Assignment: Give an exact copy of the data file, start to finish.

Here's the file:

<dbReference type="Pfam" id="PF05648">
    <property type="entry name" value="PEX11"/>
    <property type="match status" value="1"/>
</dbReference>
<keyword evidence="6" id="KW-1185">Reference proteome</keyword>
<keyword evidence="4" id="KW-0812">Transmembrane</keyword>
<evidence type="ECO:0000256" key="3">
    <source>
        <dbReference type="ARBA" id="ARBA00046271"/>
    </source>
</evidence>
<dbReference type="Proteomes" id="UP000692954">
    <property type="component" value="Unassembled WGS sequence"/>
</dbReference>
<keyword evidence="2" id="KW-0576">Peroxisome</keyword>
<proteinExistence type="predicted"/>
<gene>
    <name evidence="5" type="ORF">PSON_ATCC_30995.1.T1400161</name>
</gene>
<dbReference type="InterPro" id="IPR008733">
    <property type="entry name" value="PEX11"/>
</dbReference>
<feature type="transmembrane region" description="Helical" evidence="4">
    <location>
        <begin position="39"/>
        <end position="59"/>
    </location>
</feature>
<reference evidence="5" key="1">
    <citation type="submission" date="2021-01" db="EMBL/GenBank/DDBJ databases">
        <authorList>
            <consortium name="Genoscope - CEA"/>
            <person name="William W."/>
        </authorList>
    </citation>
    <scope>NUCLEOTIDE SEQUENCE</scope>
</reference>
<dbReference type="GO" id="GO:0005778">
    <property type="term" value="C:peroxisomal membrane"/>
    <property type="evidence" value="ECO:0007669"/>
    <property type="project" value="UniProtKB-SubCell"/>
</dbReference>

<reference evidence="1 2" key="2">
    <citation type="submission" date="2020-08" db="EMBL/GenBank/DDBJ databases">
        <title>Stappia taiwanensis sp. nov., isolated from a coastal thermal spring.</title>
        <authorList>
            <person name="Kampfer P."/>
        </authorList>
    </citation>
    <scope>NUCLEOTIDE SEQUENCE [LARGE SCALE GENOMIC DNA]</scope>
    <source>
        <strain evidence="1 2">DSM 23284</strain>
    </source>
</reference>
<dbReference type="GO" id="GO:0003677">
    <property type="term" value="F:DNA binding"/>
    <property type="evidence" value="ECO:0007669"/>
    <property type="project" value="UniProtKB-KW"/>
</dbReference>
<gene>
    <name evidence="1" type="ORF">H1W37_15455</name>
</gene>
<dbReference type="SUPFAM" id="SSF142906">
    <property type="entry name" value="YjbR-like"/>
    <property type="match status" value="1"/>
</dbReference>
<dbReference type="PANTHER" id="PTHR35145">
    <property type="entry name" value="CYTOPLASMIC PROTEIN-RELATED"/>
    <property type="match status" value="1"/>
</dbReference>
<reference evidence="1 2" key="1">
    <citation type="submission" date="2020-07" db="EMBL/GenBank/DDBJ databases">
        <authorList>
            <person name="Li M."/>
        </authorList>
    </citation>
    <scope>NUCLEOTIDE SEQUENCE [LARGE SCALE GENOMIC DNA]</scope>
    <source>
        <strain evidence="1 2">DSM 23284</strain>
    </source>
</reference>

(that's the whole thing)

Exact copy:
<dbReference type="Pfam" id="PF05648">
    <property type="entry name" value="PEX11"/>
    <property type="match status" value="1"/>
</dbReference>
<keyword evidence="6" id="KW-1185">Reference proteome</keyword>
<keyword evidence="4" id="KW-0812">Transmembrane</keyword>
<evidence type="ECO:0000256" key="3">
    <source>
        <dbReference type="ARBA" id="ARBA00046271"/>
    </source>
</evidence>
<dbReference type="Proteomes" id="UP000692954">
    <property type="component" value="Unassembled WGS sequence"/>
</dbReference>
<keyword evidence="2" id="KW-0576">Peroxisome</keyword>
<proteinExistence type="predicted"/>
<gene>
    <name evidence="5" type="ORF">PSON_ATCC_30995.1.T1400161</name>
</gene>
<dbReference type="InterPro" id="IPR008733">
    <property type="entry name" value="PEX11"/>
</dbReference>
<feature type="transmembrane region" description="Helical" evidence="4">
    <location>
        <begin position="39"/>
        <end position="59"/>
    </location>
</feature>
<reference evidence="5" key="1">
    <citation type="submission" date="2021-01" db="EMBL/GenBank/DDBJ databases">
        <authorList>
            <consortium name="Genoscope - CEA"/>
            <person name="William W."/>
        </authorList>
    </citation>
    <scope>NUCLEOTIDE SEQUENCE</scope>
</reference>
<dbReference type="GO" id="GO:0005778">
    <property type="term" value="C:peroxisomal membrane"/>
    <property type="evidence" value="ECO:0007669"/>
    <property type="project" value="UniProtKB-SubCell"/>
</dbReference>

<reference evidence="1 2" key="2">
    <citation type="submission" date="2020-08" db="EMBL/GenBank/DDBJ databases">
        <title>Stappia taiwanensis sp. nov., isolated from a coastal thermal spring.</title>
        <authorList>
            <person name="Kampfer P."/>
        </authorList>
    </citation>
    <scope>NUCLEOTIDE SEQUENCE [LARGE SCALE GENOMIC DNA]</scope>
    <source>
        <strain evidence="1 2">DSM 23284</strain>
    </source>
</reference>
<dbReference type="GO" id="GO:0003677">
    <property type="term" value="F:DNA binding"/>
    <property type="evidence" value="ECO:0007669"/>
    <property type="project" value="UniProtKB-KW"/>
</dbReference>
<gene>
    <name evidence="1" type="ORF">H1W37_15455</name>
</gene>
<dbReference type="SUPFAM" id="SSF142906">
    <property type="entry name" value="YjbR-like"/>
    <property type="match status" value="1"/>
</dbReference>
<dbReference type="PANTHER" id="PTHR35145">
    <property type="entry name" value="CYTOPLASMIC PROTEIN-RELATED"/>
    <property type="match status" value="1"/>
</dbReference>
<reference evidence="1 2" key="1">
    <citation type="submission" date="2020-07" db="EMBL/GenBank/DDBJ databases">
        <authorList>
            <person name="Li M."/>
        </authorList>
    </citation>
    <scope>NUCLEOTIDE SEQUENCE [LARGE SCALE GENOMIC DNA]</scope>
    <source>
        <strain evidence="1 2">DSM 23284</strain>
    </source>
</reference>